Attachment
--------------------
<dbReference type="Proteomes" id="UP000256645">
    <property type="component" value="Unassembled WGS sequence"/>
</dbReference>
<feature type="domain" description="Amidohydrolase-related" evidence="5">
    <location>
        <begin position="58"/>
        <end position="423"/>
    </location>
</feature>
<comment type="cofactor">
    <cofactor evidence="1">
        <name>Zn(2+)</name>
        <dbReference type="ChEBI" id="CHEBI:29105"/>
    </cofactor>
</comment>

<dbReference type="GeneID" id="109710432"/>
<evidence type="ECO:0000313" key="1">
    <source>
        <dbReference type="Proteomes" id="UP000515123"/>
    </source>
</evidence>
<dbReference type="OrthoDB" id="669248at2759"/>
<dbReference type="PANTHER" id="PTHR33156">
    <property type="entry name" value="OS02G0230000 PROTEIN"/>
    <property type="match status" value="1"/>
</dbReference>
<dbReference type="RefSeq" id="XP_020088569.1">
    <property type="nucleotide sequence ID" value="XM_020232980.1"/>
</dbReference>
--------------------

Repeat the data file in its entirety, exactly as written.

<dbReference type="Proteomes" id="UP000256645">
    <property type="component" value="Unassembled WGS sequence"/>
</dbReference>
<feature type="domain" description="Amidohydrolase-related" evidence="5">
    <location>
        <begin position="58"/>
        <end position="423"/>
    </location>
</feature>
<comment type="cofactor">
    <cofactor evidence="1">
        <name>Zn(2+)</name>
        <dbReference type="ChEBI" id="CHEBI:29105"/>
    </cofactor>
</comment>

<dbReference type="GeneID" id="109710432"/>
<evidence type="ECO:0000313" key="1">
    <source>
        <dbReference type="Proteomes" id="UP000515123"/>
    </source>
</evidence>
<dbReference type="OrthoDB" id="669248at2759"/>
<dbReference type="PANTHER" id="PTHR33156">
    <property type="entry name" value="OS02G0230000 PROTEIN"/>
    <property type="match status" value="1"/>
</dbReference>
<dbReference type="RefSeq" id="XP_020088569.1">
    <property type="nucleotide sequence ID" value="XM_020232980.1"/>
</dbReference>